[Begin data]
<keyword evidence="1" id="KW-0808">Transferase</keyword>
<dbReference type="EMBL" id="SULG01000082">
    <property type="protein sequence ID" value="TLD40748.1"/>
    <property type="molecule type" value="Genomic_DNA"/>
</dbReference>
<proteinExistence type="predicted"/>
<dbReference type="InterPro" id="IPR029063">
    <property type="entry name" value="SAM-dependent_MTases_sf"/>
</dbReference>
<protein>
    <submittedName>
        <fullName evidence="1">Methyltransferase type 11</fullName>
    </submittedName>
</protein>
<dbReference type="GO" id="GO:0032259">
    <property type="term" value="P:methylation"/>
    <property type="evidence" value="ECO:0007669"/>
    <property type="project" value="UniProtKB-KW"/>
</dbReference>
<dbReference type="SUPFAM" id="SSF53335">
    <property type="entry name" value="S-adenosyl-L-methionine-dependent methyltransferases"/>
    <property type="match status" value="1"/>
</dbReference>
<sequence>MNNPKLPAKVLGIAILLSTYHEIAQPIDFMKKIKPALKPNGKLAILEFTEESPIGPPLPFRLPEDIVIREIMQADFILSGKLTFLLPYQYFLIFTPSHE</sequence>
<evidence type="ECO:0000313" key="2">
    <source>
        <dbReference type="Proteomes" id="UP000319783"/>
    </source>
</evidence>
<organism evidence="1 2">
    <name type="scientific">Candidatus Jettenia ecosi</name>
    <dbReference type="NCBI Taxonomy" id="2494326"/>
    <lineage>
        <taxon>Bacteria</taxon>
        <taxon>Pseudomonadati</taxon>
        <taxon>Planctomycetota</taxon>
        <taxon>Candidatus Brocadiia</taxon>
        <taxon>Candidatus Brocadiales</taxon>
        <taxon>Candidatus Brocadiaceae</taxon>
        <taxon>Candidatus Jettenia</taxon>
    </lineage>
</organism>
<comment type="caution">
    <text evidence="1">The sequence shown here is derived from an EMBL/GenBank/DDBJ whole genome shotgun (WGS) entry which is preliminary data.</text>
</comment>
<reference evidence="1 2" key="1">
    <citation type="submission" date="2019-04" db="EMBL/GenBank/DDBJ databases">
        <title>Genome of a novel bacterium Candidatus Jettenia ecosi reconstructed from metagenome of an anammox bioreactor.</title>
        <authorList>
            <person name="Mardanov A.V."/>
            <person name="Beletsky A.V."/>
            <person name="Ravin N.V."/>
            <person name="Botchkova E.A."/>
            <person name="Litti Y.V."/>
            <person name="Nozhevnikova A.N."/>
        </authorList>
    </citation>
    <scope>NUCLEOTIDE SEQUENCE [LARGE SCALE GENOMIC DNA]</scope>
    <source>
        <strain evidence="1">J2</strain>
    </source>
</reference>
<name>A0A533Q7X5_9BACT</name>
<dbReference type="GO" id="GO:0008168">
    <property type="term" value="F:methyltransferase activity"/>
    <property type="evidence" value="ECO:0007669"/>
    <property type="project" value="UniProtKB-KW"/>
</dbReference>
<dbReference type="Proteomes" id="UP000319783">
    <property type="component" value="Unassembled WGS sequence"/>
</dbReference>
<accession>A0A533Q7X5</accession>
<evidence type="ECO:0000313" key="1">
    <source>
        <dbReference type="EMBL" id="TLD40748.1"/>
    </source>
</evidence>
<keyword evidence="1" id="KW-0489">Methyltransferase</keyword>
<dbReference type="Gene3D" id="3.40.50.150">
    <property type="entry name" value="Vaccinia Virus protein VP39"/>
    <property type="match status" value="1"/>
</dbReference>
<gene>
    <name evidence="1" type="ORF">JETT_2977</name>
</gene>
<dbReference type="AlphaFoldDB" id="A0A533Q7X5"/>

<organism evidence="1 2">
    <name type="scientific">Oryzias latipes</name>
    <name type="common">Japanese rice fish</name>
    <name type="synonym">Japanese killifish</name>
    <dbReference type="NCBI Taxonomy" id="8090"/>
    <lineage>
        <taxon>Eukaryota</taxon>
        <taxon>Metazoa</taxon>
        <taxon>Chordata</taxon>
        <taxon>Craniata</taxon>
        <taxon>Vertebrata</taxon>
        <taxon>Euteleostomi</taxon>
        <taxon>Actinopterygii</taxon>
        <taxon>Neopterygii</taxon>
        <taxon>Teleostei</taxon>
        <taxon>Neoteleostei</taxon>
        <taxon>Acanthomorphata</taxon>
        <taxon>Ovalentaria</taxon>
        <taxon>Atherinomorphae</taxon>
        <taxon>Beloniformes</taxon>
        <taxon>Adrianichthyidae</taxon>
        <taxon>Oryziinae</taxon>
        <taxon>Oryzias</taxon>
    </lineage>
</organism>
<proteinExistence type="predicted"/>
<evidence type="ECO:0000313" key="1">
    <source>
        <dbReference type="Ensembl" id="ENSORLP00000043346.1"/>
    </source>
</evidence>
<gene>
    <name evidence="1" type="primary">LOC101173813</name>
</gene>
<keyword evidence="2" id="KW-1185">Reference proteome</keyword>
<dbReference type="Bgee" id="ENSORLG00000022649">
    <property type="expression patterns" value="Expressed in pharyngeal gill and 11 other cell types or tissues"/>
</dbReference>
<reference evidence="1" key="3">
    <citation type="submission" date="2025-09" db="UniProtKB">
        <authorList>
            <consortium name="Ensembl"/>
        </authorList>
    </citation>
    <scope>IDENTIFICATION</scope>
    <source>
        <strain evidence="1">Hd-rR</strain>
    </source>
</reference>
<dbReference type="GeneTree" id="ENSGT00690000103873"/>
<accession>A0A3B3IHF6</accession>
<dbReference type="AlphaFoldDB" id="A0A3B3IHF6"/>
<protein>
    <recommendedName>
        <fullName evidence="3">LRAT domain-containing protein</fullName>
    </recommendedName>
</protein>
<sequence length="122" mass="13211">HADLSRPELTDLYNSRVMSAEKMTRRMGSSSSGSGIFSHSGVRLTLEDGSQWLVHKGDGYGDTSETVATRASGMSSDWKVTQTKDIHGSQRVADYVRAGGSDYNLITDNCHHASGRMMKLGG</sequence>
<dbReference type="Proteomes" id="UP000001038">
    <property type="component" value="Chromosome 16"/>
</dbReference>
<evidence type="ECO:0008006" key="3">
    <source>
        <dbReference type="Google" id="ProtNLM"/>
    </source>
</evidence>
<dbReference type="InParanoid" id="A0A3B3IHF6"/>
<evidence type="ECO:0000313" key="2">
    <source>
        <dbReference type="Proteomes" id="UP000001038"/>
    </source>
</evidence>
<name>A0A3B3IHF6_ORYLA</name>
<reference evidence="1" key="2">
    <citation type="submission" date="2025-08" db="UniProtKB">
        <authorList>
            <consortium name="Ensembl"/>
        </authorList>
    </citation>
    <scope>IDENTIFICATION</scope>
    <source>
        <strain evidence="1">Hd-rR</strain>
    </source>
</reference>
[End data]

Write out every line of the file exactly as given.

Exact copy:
<keyword evidence="1" id="KW-0808">Transferase</keyword>
<dbReference type="EMBL" id="SULG01000082">
    <property type="protein sequence ID" value="TLD40748.1"/>
    <property type="molecule type" value="Genomic_DNA"/>
</dbReference>
<proteinExistence type="predicted"/>
<dbReference type="InterPro" id="IPR029063">
    <property type="entry name" value="SAM-dependent_MTases_sf"/>
</dbReference>
<protein>
    <submittedName>
        <fullName evidence="1">Methyltransferase type 11</fullName>
    </submittedName>
</protein>
<dbReference type="GO" id="GO:0032259">
    <property type="term" value="P:methylation"/>
    <property type="evidence" value="ECO:0007669"/>
    <property type="project" value="UniProtKB-KW"/>
</dbReference>
<dbReference type="SUPFAM" id="SSF53335">
    <property type="entry name" value="S-adenosyl-L-methionine-dependent methyltransferases"/>
    <property type="match status" value="1"/>
</dbReference>
<sequence>MNNPKLPAKVLGIAILLSTYHEIAQPIDFMKKIKPALKPNGKLAILEFTEESPIGPPLPFRLPEDIVIREIMQADFILSGKLTFLLPYQYFLIFTPSHE</sequence>
<evidence type="ECO:0000313" key="2">
    <source>
        <dbReference type="Proteomes" id="UP000319783"/>
    </source>
</evidence>
<organism evidence="1 2">
    <name type="scientific">Candidatus Jettenia ecosi</name>
    <dbReference type="NCBI Taxonomy" id="2494326"/>
    <lineage>
        <taxon>Bacteria</taxon>
        <taxon>Pseudomonadati</taxon>
        <taxon>Planctomycetota</taxon>
        <taxon>Candidatus Brocadiia</taxon>
        <taxon>Candidatus Brocadiales</taxon>
        <taxon>Candidatus Brocadiaceae</taxon>
        <taxon>Candidatus Jettenia</taxon>
    </lineage>
</organism>
<comment type="caution">
    <text evidence="1">The sequence shown here is derived from an EMBL/GenBank/DDBJ whole genome shotgun (WGS) entry which is preliminary data.</text>
</comment>
<reference evidence="1 2" key="1">
    <citation type="submission" date="2019-04" db="EMBL/GenBank/DDBJ databases">
        <title>Genome of a novel bacterium Candidatus Jettenia ecosi reconstructed from metagenome of an anammox bioreactor.</title>
        <authorList>
            <person name="Mardanov A.V."/>
            <person name="Beletsky A.V."/>
            <person name="Ravin N.V."/>
            <person name="Botchkova E.A."/>
            <person name="Litti Y.V."/>
            <person name="Nozhevnikova A.N."/>
        </authorList>
    </citation>
    <scope>NUCLEOTIDE SEQUENCE [LARGE SCALE GENOMIC DNA]</scope>
    <source>
        <strain evidence="1">J2</strain>
    </source>
</reference>
<name>A0A533Q7X5_9BACT</name>
<dbReference type="GO" id="GO:0008168">
    <property type="term" value="F:methyltransferase activity"/>
    <property type="evidence" value="ECO:0007669"/>
    <property type="project" value="UniProtKB-KW"/>
</dbReference>
<dbReference type="Proteomes" id="UP000319783">
    <property type="component" value="Unassembled WGS sequence"/>
</dbReference>
<accession>A0A533Q7X5</accession>
<evidence type="ECO:0000313" key="1">
    <source>
        <dbReference type="EMBL" id="TLD40748.1"/>
    </source>
</evidence>
<keyword evidence="1" id="KW-0489">Methyltransferase</keyword>
<dbReference type="Gene3D" id="3.40.50.150">
    <property type="entry name" value="Vaccinia Virus protein VP39"/>
    <property type="match status" value="1"/>
</dbReference>
<gene>
    <name evidence="1" type="ORF">JETT_2977</name>
</gene>
<dbReference type="AlphaFoldDB" id="A0A533Q7X5"/>

<organism evidence="1 2">
    <name type="scientific">Oryzias latipes</name>
    <name type="common">Japanese rice fish</name>
    <name type="synonym">Japanese killifish</name>
    <dbReference type="NCBI Taxonomy" id="8090"/>
    <lineage>
        <taxon>Eukaryota</taxon>
        <taxon>Metazoa</taxon>
        <taxon>Chordata</taxon>
        <taxon>Craniata</taxon>
        <taxon>Vertebrata</taxon>
        <taxon>Euteleostomi</taxon>
        <taxon>Actinopterygii</taxon>
        <taxon>Neopterygii</taxon>
        <taxon>Teleostei</taxon>
        <taxon>Neoteleostei</taxon>
        <taxon>Acanthomorphata</taxon>
        <taxon>Ovalentaria</taxon>
        <taxon>Atherinomorphae</taxon>
        <taxon>Beloniformes</taxon>
        <taxon>Adrianichthyidae</taxon>
        <taxon>Oryziinae</taxon>
        <taxon>Oryzias</taxon>
    </lineage>
</organism>
<proteinExistence type="predicted"/>
<evidence type="ECO:0000313" key="1">
    <source>
        <dbReference type="Ensembl" id="ENSORLP00000043346.1"/>
    </source>
</evidence>
<gene>
    <name evidence="1" type="primary">LOC101173813</name>
</gene>
<keyword evidence="2" id="KW-1185">Reference proteome</keyword>
<dbReference type="Bgee" id="ENSORLG00000022649">
    <property type="expression patterns" value="Expressed in pharyngeal gill and 11 other cell types or tissues"/>
</dbReference>
<reference evidence="1" key="3">
    <citation type="submission" date="2025-09" db="UniProtKB">
        <authorList>
            <consortium name="Ensembl"/>
        </authorList>
    </citation>
    <scope>IDENTIFICATION</scope>
    <source>
        <strain evidence="1">Hd-rR</strain>
    </source>
</reference>
<dbReference type="GeneTree" id="ENSGT00690000103873"/>
<accession>A0A3B3IHF6</accession>
<dbReference type="AlphaFoldDB" id="A0A3B3IHF6"/>
<protein>
    <recommendedName>
        <fullName evidence="3">LRAT domain-containing protein</fullName>
    </recommendedName>
</protein>
<sequence length="122" mass="13211">HADLSRPELTDLYNSRVMSAEKMTRRMGSSSSGSGIFSHSGVRLTLEDGSQWLVHKGDGYGDTSETVATRASGMSSDWKVTQTKDIHGSQRVADYVRAGGSDYNLITDNCHHASGRMMKLGG</sequence>
<dbReference type="Proteomes" id="UP000001038">
    <property type="component" value="Chromosome 16"/>
</dbReference>
<evidence type="ECO:0008006" key="3">
    <source>
        <dbReference type="Google" id="ProtNLM"/>
    </source>
</evidence>
<dbReference type="InParanoid" id="A0A3B3IHF6"/>
<evidence type="ECO:0000313" key="2">
    <source>
        <dbReference type="Proteomes" id="UP000001038"/>
    </source>
</evidence>
<name>A0A3B3IHF6_ORYLA</name>
<reference evidence="1" key="2">
    <citation type="submission" date="2025-08" db="UniProtKB">
        <authorList>
            <consortium name="Ensembl"/>
        </authorList>
    </citation>
    <scope>IDENTIFICATION</scope>
    <source>
        <strain evidence="1">Hd-rR</strain>
    </source>
</reference>